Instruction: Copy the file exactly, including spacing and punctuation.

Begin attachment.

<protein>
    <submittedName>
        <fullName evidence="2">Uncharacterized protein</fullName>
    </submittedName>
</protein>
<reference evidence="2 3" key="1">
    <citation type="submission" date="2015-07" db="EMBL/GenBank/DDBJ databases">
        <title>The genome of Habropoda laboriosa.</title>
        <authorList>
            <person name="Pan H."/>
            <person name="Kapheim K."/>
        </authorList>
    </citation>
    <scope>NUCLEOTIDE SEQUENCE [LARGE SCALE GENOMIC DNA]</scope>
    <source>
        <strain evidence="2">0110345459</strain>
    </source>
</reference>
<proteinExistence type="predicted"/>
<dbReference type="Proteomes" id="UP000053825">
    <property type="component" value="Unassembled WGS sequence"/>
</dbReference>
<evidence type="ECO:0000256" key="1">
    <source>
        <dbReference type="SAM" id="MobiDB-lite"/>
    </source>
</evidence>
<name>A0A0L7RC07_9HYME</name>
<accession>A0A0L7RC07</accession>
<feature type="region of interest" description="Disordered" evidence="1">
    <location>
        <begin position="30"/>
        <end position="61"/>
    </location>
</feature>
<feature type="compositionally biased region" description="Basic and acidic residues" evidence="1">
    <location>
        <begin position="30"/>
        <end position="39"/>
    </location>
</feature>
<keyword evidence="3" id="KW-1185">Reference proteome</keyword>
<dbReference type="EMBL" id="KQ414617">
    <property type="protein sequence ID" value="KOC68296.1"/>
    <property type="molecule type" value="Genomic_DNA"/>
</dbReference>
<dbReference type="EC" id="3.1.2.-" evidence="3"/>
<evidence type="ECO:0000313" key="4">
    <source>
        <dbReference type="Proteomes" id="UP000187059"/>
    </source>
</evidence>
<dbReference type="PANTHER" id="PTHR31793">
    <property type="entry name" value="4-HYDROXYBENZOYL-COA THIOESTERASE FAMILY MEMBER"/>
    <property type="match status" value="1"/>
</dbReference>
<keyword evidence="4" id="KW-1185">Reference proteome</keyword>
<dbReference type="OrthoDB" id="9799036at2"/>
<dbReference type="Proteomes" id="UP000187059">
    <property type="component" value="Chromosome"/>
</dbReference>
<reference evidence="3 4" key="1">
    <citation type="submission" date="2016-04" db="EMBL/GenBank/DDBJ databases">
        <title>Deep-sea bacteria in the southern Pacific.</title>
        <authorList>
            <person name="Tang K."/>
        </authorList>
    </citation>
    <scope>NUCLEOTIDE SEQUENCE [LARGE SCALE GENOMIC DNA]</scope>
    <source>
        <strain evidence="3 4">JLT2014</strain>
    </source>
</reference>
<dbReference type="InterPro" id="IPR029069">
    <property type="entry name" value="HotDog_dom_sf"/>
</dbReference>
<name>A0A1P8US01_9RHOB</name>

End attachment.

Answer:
<protein>
    <submittedName>
        <fullName evidence="2">Uncharacterized protein</fullName>
    </submittedName>
</protein>
<reference evidence="2 3" key="1">
    <citation type="submission" date="2015-07" db="EMBL/GenBank/DDBJ databases">
        <title>The genome of Habropoda laboriosa.</title>
        <authorList>
            <person name="Pan H."/>
            <person name="Kapheim K."/>
        </authorList>
    </citation>
    <scope>NUCLEOTIDE SEQUENCE [LARGE SCALE GENOMIC DNA]</scope>
    <source>
        <strain evidence="2">0110345459</strain>
    </source>
</reference>
<proteinExistence type="predicted"/>
<dbReference type="Proteomes" id="UP000053825">
    <property type="component" value="Unassembled WGS sequence"/>
</dbReference>
<evidence type="ECO:0000256" key="1">
    <source>
        <dbReference type="SAM" id="MobiDB-lite"/>
    </source>
</evidence>
<name>A0A0L7RC07_9HYME</name>
<accession>A0A0L7RC07</accession>
<feature type="region of interest" description="Disordered" evidence="1">
    <location>
        <begin position="30"/>
        <end position="61"/>
    </location>
</feature>
<feature type="compositionally biased region" description="Basic and acidic residues" evidence="1">
    <location>
        <begin position="30"/>
        <end position="39"/>
    </location>
</feature>
<keyword evidence="3" id="KW-1185">Reference proteome</keyword>
<dbReference type="EMBL" id="KQ414617">
    <property type="protein sequence ID" value="KOC68296.1"/>
    <property type="molecule type" value="Genomic_DNA"/>
</dbReference>
<dbReference type="EC" id="3.1.2.-" evidence="3"/>
<evidence type="ECO:0000313" key="4">
    <source>
        <dbReference type="Proteomes" id="UP000187059"/>
    </source>
</evidence>
<dbReference type="PANTHER" id="PTHR31793">
    <property type="entry name" value="4-HYDROXYBENZOYL-COA THIOESTERASE FAMILY MEMBER"/>
    <property type="match status" value="1"/>
</dbReference>
<keyword evidence="4" id="KW-1185">Reference proteome</keyword>
<dbReference type="OrthoDB" id="9799036at2"/>
<dbReference type="Proteomes" id="UP000187059">
    <property type="component" value="Chromosome"/>
</dbReference>
<reference evidence="3 4" key="1">
    <citation type="submission" date="2016-04" db="EMBL/GenBank/DDBJ databases">
        <title>Deep-sea bacteria in the southern Pacific.</title>
        <authorList>
            <person name="Tang K."/>
        </authorList>
    </citation>
    <scope>NUCLEOTIDE SEQUENCE [LARGE SCALE GENOMIC DNA]</scope>
    <source>
        <strain evidence="3 4">JLT2014</strain>
    </source>
</reference>
<dbReference type="InterPro" id="IPR029069">
    <property type="entry name" value="HotDog_dom_sf"/>
</dbReference>
<name>A0A1P8US01_9RHOB</name>